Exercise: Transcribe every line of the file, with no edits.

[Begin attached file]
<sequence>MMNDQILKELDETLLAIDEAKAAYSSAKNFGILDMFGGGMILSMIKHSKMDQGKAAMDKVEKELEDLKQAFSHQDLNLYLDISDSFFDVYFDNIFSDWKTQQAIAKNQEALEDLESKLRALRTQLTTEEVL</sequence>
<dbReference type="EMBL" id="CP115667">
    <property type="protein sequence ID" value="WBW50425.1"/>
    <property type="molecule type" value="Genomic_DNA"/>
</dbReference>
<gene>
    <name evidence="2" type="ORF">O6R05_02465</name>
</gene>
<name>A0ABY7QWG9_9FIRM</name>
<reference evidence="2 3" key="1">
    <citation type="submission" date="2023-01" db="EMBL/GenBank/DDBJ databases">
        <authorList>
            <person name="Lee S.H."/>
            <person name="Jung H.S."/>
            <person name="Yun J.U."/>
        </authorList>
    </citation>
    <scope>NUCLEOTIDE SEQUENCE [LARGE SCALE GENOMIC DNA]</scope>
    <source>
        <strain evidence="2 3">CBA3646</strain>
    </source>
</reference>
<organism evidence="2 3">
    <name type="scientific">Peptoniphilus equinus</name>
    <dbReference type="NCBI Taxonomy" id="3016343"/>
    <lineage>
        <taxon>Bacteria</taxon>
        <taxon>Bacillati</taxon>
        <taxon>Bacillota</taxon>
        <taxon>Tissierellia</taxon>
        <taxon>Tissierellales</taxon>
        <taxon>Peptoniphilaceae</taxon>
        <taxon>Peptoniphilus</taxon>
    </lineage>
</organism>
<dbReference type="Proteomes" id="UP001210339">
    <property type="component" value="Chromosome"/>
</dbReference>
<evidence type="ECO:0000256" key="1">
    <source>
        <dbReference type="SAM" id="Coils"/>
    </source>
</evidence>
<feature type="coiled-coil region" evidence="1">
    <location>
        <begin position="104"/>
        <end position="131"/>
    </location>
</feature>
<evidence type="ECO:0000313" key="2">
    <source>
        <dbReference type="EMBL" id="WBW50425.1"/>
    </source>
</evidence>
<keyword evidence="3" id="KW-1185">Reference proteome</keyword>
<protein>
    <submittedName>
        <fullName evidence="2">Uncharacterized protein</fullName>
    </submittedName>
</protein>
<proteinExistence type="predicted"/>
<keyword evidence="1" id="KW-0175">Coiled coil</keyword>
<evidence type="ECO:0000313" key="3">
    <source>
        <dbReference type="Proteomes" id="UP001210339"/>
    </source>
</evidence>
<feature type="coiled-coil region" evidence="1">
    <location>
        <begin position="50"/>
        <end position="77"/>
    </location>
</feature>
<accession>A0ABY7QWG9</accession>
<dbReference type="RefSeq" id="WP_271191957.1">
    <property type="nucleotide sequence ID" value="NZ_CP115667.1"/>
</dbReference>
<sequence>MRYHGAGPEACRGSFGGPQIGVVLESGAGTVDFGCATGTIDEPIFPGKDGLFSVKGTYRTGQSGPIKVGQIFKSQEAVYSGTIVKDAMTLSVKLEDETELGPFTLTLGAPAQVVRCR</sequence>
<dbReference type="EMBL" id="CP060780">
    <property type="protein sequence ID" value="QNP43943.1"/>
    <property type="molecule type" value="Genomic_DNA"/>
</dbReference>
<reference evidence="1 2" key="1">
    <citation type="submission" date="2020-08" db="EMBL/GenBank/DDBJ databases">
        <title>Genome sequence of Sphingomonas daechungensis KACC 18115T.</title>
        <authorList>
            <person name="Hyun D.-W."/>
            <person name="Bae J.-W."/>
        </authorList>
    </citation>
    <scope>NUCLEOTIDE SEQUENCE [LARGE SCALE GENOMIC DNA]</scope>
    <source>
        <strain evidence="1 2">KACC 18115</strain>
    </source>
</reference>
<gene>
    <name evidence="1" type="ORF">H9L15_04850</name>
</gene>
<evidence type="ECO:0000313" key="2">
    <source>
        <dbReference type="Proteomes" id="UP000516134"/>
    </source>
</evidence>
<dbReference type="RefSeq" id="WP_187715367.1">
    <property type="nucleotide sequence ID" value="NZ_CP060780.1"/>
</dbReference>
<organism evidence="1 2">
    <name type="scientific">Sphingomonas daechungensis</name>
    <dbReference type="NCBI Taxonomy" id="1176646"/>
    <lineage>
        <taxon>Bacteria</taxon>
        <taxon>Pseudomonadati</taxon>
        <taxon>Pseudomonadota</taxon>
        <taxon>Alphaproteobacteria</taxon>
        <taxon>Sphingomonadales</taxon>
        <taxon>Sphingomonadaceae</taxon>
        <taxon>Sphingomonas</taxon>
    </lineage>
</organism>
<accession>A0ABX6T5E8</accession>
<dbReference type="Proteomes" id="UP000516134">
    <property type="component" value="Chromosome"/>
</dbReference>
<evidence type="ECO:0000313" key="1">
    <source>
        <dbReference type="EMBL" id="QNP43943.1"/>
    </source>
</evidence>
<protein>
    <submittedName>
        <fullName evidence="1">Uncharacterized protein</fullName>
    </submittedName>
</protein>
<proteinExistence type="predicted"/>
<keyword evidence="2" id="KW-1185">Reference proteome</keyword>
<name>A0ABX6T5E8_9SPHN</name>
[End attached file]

<sequence>MMNDQILKELDETLLAIDEAKAAYSSAKNFGILDMFGGGMILSMIKHSKMDQGKAAMDKVEKELEDLKQAFSHQDLNLYLDISDSFFDVYFDNIFSDWKTQQAIAKNQEALEDLESKLRALRTQLTTEEVL</sequence>
<dbReference type="EMBL" id="CP115667">
    <property type="protein sequence ID" value="WBW50425.1"/>
    <property type="molecule type" value="Genomic_DNA"/>
</dbReference>
<gene>
    <name evidence="2" type="ORF">O6R05_02465</name>
</gene>
<name>A0ABY7QWG9_9FIRM</name>
<reference evidence="2 3" key="1">
    <citation type="submission" date="2023-01" db="EMBL/GenBank/DDBJ databases">
        <authorList>
            <person name="Lee S.H."/>
            <person name="Jung H.S."/>
            <person name="Yun J.U."/>
        </authorList>
    </citation>
    <scope>NUCLEOTIDE SEQUENCE [LARGE SCALE GENOMIC DNA]</scope>
    <source>
        <strain evidence="2 3">CBA3646</strain>
    </source>
</reference>
<organism evidence="2 3">
    <name type="scientific">Peptoniphilus equinus</name>
    <dbReference type="NCBI Taxonomy" id="3016343"/>
    <lineage>
        <taxon>Bacteria</taxon>
        <taxon>Bacillati</taxon>
        <taxon>Bacillota</taxon>
        <taxon>Tissierellia</taxon>
        <taxon>Tissierellales</taxon>
        <taxon>Peptoniphilaceae</taxon>
        <taxon>Peptoniphilus</taxon>
    </lineage>
</organism>
<dbReference type="Proteomes" id="UP001210339">
    <property type="component" value="Chromosome"/>
</dbReference>
<evidence type="ECO:0000256" key="1">
    <source>
        <dbReference type="SAM" id="Coils"/>
    </source>
</evidence>
<feature type="coiled-coil region" evidence="1">
    <location>
        <begin position="104"/>
        <end position="131"/>
    </location>
</feature>
<evidence type="ECO:0000313" key="2">
    <source>
        <dbReference type="EMBL" id="WBW50425.1"/>
    </source>
</evidence>
<keyword evidence="3" id="KW-1185">Reference proteome</keyword>
<protein>
    <submittedName>
        <fullName evidence="2">Uncharacterized protein</fullName>
    </submittedName>
</protein>
<proteinExistence type="predicted"/>
<keyword evidence="1" id="KW-0175">Coiled coil</keyword>
<evidence type="ECO:0000313" key="3">
    <source>
        <dbReference type="Proteomes" id="UP001210339"/>
    </source>
</evidence>
<feature type="coiled-coil region" evidence="1">
    <location>
        <begin position="50"/>
        <end position="77"/>
    </location>
</feature>
<accession>A0ABY7QWG9</accession>
<dbReference type="RefSeq" id="WP_271191957.1">
    <property type="nucleotide sequence ID" value="NZ_CP115667.1"/>
</dbReference>
<sequence>MRYHGAGPEACRGSFGGPQIGVVLESGAGTVDFGCATGTIDEPIFPGKDGLFSVKGTYRTGQSGPIKVGQIFKSQEAVYSGTIVKDAMTLSVKLEDETELGPFTLTLGAPAQVVRCR</sequence>
<dbReference type="EMBL" id="CP060780">
    <property type="protein sequence ID" value="QNP43943.1"/>
    <property type="molecule type" value="Genomic_DNA"/>
</dbReference>
<reference evidence="1 2" key="1">
    <citation type="submission" date="2020-08" db="EMBL/GenBank/DDBJ databases">
        <title>Genome sequence of Sphingomonas daechungensis KACC 18115T.</title>
        <authorList>
            <person name="Hyun D.-W."/>
            <person name="Bae J.-W."/>
        </authorList>
    </citation>
    <scope>NUCLEOTIDE SEQUENCE [LARGE SCALE GENOMIC DNA]</scope>
    <source>
        <strain evidence="1 2">KACC 18115</strain>
    </source>
</reference>
<gene>
    <name evidence="1" type="ORF">H9L15_04850</name>
</gene>
<evidence type="ECO:0000313" key="2">
    <source>
        <dbReference type="Proteomes" id="UP000516134"/>
    </source>
</evidence>
<dbReference type="RefSeq" id="WP_187715367.1">
    <property type="nucleotide sequence ID" value="NZ_CP060780.1"/>
</dbReference>
<organism evidence="1 2">
    <name type="scientific">Sphingomonas daechungensis</name>
    <dbReference type="NCBI Taxonomy" id="1176646"/>
    <lineage>
        <taxon>Bacteria</taxon>
        <taxon>Pseudomonadati</taxon>
        <taxon>Pseudomonadota</taxon>
        <taxon>Alphaproteobacteria</taxon>
        <taxon>Sphingomonadales</taxon>
        <taxon>Sphingomonadaceae</taxon>
        <taxon>Sphingomonas</taxon>
    </lineage>
</organism>
<accession>A0ABX6T5E8</accession>
<dbReference type="Proteomes" id="UP000516134">
    <property type="component" value="Chromosome"/>
</dbReference>
<evidence type="ECO:0000313" key="1">
    <source>
        <dbReference type="EMBL" id="QNP43943.1"/>
    </source>
</evidence>
<protein>
    <submittedName>
        <fullName evidence="1">Uncharacterized protein</fullName>
    </submittedName>
</protein>
<proteinExistence type="predicted"/>
<keyword evidence="2" id="KW-1185">Reference proteome</keyword>
<name>A0ABX6T5E8_9SPHN</name>